Chef: Jamie Bissonnette
Bean and meat chili
My mom can only make three things that are edible, and chili is one of them. She makes it in a crock-pot with dried beans and a ton of Budweiser, and she cooks it for, like, two days. It smells so damn good; we’d eat it with a little pat of butter on top. Today, I always have some sort of chili incarnation on my menus.
Chef: Miles Thompson
My mom is Jewish, and we would always have brisket for Passover. The fatty side of the brisket was seared, seasoned with canola oil and salt, and braised in Lipton’s Onion Soup Mix with lima beans and potatoes. Then it was cooled and sliced; a really simple, very brown dish. But brisket fat is the most delicious thing, and braising it in onion soup makes the fat taste like onion soup—even better. When your mom spends two days making something, you can just taste that love and attention to detail—it always had to be this
cut and this
specific brand of soup mix. The results were just delicious.
Chef: Alfred Portale
I come from an Italian-American family. My mother was an excellent cook and dinner was at 5:30 every night—you had to be at the table. One thing we cooked together was ravioli stuffed with ricotta that she served with sauce from her own canned tomatoes. She made large batches and froze them for special occasions. I always helped her roll and fill them. When I went to France to work, I noticed chef Michel Guérard made black truffle ravioli [at Les Prés d'Eugénie]. If he could serve ravioli, so could I, so I’ve always had some sort of raviolo or agnolotti
dish on the menu.
Chef: Anita Lo
Steamed fish with scallions and ginger
My mom was a very good cook, and she made a lot of different styles of cuisine. [There was] Chinese—my father was from Shanghai, but he died when I was there—and then my stepfather came into the scene and he had really strong New England roots, so we had a lot of that sort of simple New England food. My mother was from Malaysia and also spent some time in Tennessee, so we had that as well. She would come home from a very long day at work—she was a doctor—and she would cook for us. [She] would put, like, six different dishes out.
She would make this steamed fish on occasion, and it was one of the first things I learned how to make – it’s one of the things that I go to all the time. If I’m ever alone and I want to make something simple for myself, I go directly to that. It's so easy. I did a special of it—probably at Maxim’s—and we served it for Mother’s Day.
Chef: Sean Brock
Chicken and dumplings
[This is] hands down the most important dish of my entire life, and the most complicated adventure I’ve ever had trying to replicate a singular dish, from any cook in the world. I still can’t make it like my mom. Because, while it seems quite simple—broth, dumplings, chicken—it’s really a perfect example of how amazing southern home cooks are at intuition and cooking by feeling.
There are all these little techniques and tips and tricks. For instance, you bring up your broth to a simmer, and right where each little bubble happens, that’s where you drop a dumpling—it boils it off the spoon, and that force molds the outside of the dumpling. This was my first cooking lesson as a kid, but it wasn’t until we were filming for Mind of a Chef
that I picked up on some of her tricks. That’s what I love about it—it’s this thing that I’ve been chasing, but I’ll never be able to master it quite like my mother. I’ll never be able to get the dumplings just right, or the broth that delicate, but I’ve accepted that, and it’s okay.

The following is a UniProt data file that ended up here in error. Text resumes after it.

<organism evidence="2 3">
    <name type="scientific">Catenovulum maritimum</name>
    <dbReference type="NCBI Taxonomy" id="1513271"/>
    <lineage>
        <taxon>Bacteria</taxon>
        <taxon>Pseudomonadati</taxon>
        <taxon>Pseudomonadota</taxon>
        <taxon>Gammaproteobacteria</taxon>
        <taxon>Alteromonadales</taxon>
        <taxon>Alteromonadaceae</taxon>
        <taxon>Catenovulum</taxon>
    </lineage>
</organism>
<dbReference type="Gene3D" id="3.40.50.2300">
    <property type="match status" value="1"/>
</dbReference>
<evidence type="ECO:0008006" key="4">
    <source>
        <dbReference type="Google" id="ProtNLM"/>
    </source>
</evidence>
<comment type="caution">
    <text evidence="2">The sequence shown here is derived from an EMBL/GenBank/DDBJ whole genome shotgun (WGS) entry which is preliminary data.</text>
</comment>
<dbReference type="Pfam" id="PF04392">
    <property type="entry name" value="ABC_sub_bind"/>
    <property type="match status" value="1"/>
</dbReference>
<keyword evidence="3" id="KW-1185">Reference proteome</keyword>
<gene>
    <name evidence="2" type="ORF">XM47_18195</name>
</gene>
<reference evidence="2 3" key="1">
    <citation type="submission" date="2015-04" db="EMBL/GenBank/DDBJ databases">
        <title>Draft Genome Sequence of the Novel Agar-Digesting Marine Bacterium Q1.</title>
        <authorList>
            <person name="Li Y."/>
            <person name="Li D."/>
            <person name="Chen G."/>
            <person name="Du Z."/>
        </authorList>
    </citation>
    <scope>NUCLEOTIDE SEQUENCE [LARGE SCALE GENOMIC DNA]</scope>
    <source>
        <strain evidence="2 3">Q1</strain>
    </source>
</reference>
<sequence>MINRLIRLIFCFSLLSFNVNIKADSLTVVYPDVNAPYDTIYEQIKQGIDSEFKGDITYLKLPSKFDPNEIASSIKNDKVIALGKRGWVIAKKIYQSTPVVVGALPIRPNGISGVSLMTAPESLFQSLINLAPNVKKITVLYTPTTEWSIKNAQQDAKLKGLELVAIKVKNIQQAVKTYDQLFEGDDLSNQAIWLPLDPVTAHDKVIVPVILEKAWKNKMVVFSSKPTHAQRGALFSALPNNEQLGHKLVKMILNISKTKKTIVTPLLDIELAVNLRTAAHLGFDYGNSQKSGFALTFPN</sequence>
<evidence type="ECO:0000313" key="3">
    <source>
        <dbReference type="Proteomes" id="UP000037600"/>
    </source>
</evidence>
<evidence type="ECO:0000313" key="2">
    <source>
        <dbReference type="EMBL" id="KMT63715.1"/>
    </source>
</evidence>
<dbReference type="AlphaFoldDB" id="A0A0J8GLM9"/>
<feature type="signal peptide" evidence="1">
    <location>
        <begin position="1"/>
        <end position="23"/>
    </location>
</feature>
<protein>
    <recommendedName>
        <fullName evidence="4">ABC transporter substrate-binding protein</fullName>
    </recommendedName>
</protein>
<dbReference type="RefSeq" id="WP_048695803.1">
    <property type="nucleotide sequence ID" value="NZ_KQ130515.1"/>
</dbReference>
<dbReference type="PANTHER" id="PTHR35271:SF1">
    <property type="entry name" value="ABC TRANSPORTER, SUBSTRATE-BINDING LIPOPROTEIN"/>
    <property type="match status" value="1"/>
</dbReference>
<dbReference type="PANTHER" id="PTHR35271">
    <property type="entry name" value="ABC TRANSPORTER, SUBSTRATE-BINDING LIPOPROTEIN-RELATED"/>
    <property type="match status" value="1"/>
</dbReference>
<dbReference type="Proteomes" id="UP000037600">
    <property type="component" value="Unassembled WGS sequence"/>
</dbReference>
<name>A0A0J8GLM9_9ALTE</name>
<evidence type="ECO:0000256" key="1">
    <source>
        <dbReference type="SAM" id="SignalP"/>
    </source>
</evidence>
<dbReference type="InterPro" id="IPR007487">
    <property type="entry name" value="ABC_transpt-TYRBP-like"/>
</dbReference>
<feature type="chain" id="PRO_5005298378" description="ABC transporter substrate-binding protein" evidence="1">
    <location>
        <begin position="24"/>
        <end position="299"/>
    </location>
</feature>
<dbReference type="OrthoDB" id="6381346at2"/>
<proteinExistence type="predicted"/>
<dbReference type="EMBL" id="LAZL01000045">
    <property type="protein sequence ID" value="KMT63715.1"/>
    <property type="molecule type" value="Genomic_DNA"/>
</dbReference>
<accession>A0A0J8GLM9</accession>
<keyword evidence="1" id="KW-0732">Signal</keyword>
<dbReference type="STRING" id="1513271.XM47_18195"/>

Chef: Harold Dieterle
Blue crab with spaghetti
I love blue crabs—really all types of crabs, but blue crabs are the one I grew up with as a kid on Long Island. We'd catch them on the docks near my home and my mother would cook up a huge pot of crab gravy, or red sauce. The family recipe has always been onions, garlic, fennel seed, fresh red pepper, and tomatoes—at the end you drop in some basil leaves from the garden. It was a favorite of mine then, and it remains a favorite today.
Chef: Christina Tosi
Million Dollar Cake
My mother and grandmother used to make it. It’s rich, it’s dense, it’s gooey, it’s sweet. I loved to study the different layers of the gooey texture. I didn’t really think I could put gooey butter cake on the menu at Milk Bar, but I needed something that would be that same gooey-sweet-sugary mix. I’m a really big creature of crunch, but in a baked good, it’s about the gooey.
Chef: Andrew Weissman
My mom's noodle kugel for the Jewish High Holidays is awesome. Raisins, cinnamon, Corn Flakes on top for crispiness. That's a huge dish for me.
Chef: Ashley Christensen
My Memphis-born mother's fried chicken is of my most texturally vivid food memories. From start to finish, the smells, sights, and sounds of the whole process are ingrained in me. She would soak the chicken in buttermilk and then shake it in seasoned flour dredge in one of the week’s brown paper shopping bags (the original
recycling plan). Next would come the crackling of hot oil tested with drip water, and then the gentle sizzling of the battered chicken slowly rested into the oil by my mother's deft hand. Then the silencing of the oil by the removal of the crispy-skinned chicken and the promise that the dinner bell was soon to ring (if the smell of browning chicken skin hadn't already given that away). As my father was a hobbyist bee keeper, wild-flower honey was always the condiment of choice. This near-weekly childhood experience made such an impression on me that a year and change ago, I opened Beasley's Chicken + Honey in downtown Raleigh.